The Chain of Responsibility is a key building block of extensible software.
Avoid coupling the sender of a request to its receiver by giving more than one object a chance to handle the request. Chain the receiving objects and pass the request along the chain until an object handles it. – Gang of Four
Variations of this pattern are the basis for Servlet Filters, IIS Modules and Handlers and several open source projects I’ve had the opportunity to work with including Sync4J, JAMES, Log4Net, Unity and yes, even Joomla. It’s an essential tool in the OO toolbox and key in transforming rigid procedural code into a composable Domain Specific Language.
I’ve blogged about this pattern before so what’s new this time?
- The next filter in the chain is provided via a delegate parameter rather than a property
- The project is hosted on github
- There is a NuGet package for it
How does it work? It’s pretty simple, there is just one interface to implement and it looks like this:
1 2 3 4
Basically, you get an input to operate on and a value to return. The
executeNext parameter is a delegate for the next filter in the chain. The filters are composed together in a chain which is referred to as a Pipeline in the Tamarack framework. This structure is the essence of the Chain of Responsibility pattern and it facilitates some pretty cool things:
- Modify the input before the next filter gets it
- Modify the output of the next filter before returning
- Short circuit out of the chain by not calling the executeNext delegate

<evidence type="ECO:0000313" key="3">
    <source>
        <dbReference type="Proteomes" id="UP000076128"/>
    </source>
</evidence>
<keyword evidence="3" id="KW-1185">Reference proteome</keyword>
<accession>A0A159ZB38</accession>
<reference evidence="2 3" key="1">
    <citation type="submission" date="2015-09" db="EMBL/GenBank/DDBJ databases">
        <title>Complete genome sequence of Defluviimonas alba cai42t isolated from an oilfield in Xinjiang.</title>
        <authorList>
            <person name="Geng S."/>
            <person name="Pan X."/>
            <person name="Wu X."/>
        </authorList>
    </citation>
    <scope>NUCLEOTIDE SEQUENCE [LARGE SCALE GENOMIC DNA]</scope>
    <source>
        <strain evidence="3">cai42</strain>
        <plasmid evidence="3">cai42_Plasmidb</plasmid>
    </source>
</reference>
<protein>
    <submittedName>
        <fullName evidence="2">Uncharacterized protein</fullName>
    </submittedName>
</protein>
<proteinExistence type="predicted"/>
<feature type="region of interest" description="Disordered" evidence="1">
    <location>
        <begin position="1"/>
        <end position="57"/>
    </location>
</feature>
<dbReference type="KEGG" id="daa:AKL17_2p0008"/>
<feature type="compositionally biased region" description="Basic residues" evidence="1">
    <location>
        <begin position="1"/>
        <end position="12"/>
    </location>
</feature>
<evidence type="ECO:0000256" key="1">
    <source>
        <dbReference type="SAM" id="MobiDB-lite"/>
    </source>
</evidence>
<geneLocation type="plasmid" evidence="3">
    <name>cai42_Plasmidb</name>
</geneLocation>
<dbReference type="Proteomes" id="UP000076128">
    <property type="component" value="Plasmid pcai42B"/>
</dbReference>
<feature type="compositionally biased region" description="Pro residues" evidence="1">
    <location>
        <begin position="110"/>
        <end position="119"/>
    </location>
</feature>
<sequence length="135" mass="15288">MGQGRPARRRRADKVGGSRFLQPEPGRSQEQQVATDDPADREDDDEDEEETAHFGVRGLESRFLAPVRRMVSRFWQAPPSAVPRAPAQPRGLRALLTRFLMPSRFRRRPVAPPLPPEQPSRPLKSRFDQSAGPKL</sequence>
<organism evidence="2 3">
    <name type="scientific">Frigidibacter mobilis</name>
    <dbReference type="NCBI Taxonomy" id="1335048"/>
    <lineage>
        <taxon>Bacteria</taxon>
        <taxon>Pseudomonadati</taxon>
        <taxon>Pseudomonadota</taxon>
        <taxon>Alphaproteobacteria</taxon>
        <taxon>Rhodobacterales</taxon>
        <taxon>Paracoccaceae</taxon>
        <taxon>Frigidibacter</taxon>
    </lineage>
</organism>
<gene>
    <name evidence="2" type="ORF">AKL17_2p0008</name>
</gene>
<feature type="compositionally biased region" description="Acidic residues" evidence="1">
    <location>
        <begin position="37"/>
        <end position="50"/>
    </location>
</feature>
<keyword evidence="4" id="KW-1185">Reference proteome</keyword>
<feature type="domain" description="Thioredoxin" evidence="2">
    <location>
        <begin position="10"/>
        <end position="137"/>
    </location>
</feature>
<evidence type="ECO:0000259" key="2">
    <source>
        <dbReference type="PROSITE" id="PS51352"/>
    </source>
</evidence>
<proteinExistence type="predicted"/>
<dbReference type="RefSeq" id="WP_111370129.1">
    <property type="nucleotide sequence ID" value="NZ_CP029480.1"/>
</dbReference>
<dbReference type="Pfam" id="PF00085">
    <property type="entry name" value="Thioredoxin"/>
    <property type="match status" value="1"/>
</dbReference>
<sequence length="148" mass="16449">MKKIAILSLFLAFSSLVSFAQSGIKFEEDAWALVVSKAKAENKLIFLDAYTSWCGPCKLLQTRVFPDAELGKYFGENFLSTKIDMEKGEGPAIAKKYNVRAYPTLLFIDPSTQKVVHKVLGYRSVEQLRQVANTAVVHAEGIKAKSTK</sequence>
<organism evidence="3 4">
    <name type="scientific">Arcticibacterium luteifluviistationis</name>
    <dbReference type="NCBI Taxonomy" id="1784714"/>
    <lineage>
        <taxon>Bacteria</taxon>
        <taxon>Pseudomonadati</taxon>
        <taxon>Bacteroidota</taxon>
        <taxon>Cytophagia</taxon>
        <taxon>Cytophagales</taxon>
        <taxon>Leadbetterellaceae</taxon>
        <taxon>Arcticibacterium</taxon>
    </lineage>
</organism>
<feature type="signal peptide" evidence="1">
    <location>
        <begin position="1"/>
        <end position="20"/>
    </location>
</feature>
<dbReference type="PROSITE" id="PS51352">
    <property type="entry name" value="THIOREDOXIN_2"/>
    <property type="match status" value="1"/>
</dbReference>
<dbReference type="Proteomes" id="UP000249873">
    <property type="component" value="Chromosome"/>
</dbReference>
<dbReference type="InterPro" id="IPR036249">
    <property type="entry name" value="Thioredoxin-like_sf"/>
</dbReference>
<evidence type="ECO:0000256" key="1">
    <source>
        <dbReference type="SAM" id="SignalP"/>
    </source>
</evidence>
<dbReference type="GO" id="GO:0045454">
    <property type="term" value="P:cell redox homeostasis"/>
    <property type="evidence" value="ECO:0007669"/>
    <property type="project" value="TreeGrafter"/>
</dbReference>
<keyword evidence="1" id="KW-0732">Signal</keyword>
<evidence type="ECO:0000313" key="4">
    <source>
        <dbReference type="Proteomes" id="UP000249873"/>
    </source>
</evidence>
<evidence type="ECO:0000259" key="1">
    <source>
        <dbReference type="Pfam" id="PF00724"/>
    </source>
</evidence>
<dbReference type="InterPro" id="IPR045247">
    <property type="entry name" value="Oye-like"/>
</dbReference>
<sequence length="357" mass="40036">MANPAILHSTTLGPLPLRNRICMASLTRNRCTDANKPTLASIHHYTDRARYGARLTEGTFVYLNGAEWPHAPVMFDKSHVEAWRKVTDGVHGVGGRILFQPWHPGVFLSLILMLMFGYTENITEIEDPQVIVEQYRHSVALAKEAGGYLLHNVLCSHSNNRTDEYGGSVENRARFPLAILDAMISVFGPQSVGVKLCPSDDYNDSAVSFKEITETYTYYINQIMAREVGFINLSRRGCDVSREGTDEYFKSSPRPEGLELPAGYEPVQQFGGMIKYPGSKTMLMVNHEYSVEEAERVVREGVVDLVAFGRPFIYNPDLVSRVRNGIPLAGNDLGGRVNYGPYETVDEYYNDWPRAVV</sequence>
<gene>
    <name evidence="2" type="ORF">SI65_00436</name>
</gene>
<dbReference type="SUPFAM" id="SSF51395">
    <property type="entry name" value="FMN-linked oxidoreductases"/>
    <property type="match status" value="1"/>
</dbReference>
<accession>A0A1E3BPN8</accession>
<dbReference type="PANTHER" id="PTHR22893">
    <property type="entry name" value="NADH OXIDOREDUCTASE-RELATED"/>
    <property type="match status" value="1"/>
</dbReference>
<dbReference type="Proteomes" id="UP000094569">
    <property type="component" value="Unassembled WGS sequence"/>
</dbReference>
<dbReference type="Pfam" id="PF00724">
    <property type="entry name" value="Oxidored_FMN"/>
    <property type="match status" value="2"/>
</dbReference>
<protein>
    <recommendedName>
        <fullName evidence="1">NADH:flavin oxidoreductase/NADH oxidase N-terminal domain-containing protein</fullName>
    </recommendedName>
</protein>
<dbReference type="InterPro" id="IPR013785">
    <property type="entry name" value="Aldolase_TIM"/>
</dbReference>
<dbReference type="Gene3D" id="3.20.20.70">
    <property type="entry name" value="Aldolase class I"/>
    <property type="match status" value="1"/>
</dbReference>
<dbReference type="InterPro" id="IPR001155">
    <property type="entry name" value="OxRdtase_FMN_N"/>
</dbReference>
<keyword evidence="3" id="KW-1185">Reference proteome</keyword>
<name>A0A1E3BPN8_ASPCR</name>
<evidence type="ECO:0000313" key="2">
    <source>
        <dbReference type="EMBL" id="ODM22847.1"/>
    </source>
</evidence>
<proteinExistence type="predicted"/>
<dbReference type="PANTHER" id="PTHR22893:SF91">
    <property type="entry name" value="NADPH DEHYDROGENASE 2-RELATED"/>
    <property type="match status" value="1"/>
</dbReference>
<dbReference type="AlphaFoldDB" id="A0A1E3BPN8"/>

Show me examples!
Consider a block of code to process a blog comment coming from a web-based rich text editor. There are probably several things you’ll want to do before letting the text into your database.
1 2 3 4 5 6 7 8 9 10 11 12 13 14
What about dependency injection for complex filters? Take a look at this user login pipeline. Notice the generic syntax for adding filters by type. Those filters are built-up using the supplied implementation of
System.IServiceProvider. My favorite is
1 2 3 4 5 6 7 8 9 10 11
Here’s another place you might see the chain of responsibility pattern. Calculating the spam score of a block of text:
1 2 3 4 5 6 7 8 9 10
Prefer convention over configuration? Try this instead:
1 2 3 4 5 6 7 8
Let’s look at the
IFilter interface in action. In the spam score calculator example, each filter looks for markers in the text and adds to the overall spam score by modifying the result of the next filter before returning.
1 2 3 4 5 6 7 8 9 10 11 12
In the login example, we look for the user in our local user store and if it exists we’ll short-circuit the chain and authenticate the request. Otherwise we’ll let the request continue to the next filter which looks for the user in an LDAP repository.
1 2 3 4 5 6 7 8 9 10 11 12 13 14 15 16 17 18 19
Why should I use it?
It’s pretty much my favorite animal. It’s like a lion and a tiger mixed… bred for its skills in magic. – Napoleon Dynamite
It’s simple and mildly opinionated in effort to guide you and your code into The Pit of Success. It’s easy to write single responsibility classes and use inversion of control and composition and convention over configuration and lots of other goodness. Try it out. Tell a friend.